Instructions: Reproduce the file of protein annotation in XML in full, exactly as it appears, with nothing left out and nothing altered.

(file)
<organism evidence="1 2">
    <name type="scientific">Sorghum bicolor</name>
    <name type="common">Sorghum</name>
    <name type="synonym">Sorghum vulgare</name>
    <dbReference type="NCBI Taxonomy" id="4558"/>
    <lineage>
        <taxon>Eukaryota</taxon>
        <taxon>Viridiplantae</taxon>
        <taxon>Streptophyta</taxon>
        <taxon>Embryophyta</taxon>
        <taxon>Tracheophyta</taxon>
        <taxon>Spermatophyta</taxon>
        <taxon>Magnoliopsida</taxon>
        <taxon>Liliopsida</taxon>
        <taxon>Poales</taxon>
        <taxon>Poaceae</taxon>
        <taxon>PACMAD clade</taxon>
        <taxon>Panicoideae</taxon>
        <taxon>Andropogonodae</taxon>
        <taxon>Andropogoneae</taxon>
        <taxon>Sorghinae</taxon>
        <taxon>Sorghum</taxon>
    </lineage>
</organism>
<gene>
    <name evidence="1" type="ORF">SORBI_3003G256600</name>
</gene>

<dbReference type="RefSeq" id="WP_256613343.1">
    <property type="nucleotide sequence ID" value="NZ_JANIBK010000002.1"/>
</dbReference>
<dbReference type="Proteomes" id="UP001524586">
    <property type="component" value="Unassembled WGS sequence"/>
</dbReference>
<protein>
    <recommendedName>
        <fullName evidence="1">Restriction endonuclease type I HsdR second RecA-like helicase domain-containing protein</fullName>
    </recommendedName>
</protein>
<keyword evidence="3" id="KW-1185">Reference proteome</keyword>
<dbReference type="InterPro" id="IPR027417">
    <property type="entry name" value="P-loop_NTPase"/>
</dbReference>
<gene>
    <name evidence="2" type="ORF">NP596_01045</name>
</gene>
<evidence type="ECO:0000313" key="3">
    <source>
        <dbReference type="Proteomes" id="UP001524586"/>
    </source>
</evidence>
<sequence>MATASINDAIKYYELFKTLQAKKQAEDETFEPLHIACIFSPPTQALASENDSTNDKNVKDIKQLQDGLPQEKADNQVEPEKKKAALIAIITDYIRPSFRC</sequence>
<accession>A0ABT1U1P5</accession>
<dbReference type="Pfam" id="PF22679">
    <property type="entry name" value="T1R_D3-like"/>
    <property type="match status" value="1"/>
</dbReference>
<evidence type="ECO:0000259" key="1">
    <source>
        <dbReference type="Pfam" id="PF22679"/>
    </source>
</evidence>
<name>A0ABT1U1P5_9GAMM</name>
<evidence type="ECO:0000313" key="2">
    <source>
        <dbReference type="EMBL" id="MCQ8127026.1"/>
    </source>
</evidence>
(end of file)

<organism evidence="1 2">
    <name type="scientific">Sorghum bicolor</name>
    <name type="common">Sorghum</name>
    <name type="synonym">Sorghum vulgare</name>
    <dbReference type="NCBI Taxonomy" id="4558"/>
    <lineage>
        <taxon>Eukaryota</taxon>
        <taxon>Viridiplantae</taxon>
        <taxon>Streptophyta</taxon>
        <taxon>Embryophyta</taxon>
        <taxon>Tracheophyta</taxon>
        <taxon>Spermatophyta</taxon>
        <taxon>Magnoliopsida</taxon>
        <taxon>Liliopsida</taxon>
        <taxon>Poales</taxon>
        <taxon>Poaceae</taxon>
        <taxon>PACMAD clade</taxon>
        <taxon>Panicoideae</taxon>
        <taxon>Andropogonodae</taxon>
        <taxon>Andropogoneae</taxon>
        <taxon>Sorghinae</taxon>
        <taxon>Sorghum</taxon>
    </lineage>
</organism>
<gene>
    <name evidence="1" type="ORF">SORBI_3003G256600</name>
</gene>

<dbReference type="RefSeq" id="WP_256613343.1">
    <property type="nucleotide sequence ID" value="NZ_JANIBK010000002.1"/>
</dbReference>
<dbReference type="Proteomes" id="UP001524586">
    <property type="component" value="Unassembled WGS sequence"/>
</dbReference>
<protein>
    <recommendedName>
        <fullName evidence="1">Restriction endonuclease type I HsdR second RecA-like helicase domain-containing protein</fullName>
    </recommendedName>
</protein>
<keyword evidence="3" id="KW-1185">Reference proteome</keyword>
<dbReference type="InterPro" id="IPR027417">
    <property type="entry name" value="P-loop_NTPase"/>
</dbReference>
<gene>
    <name evidence="2" type="ORF">NP596_01045</name>
</gene>
<evidence type="ECO:0000313" key="3">
    <source>
        <dbReference type="Proteomes" id="UP001524586"/>
    </source>
</evidence>
<sequence>MATASINDAIKYYELFKTLQAKKQAEDETFEPLHIACIFSPPTQALASENDSTNDKNVKDIKQLQDGLPQEKADNQVEPEKKKAALIAIITDYIRPSFRC</sequence>
<accession>A0ABT1U1P5</accession>
<dbReference type="Pfam" id="PF22679">
    <property type="entry name" value="T1R_D3-like"/>
    <property type="match status" value="1"/>
</dbReference>
<evidence type="ECO:0000259" key="1">
    <source>
        <dbReference type="Pfam" id="PF22679"/>
    </source>
</evidence>
<name>A0ABT1U1P5_9GAMM</name>
<evidence type="ECO:0000313" key="2">
    <source>
        <dbReference type="EMBL" id="MCQ8127026.1"/>
    </source>
</evidence>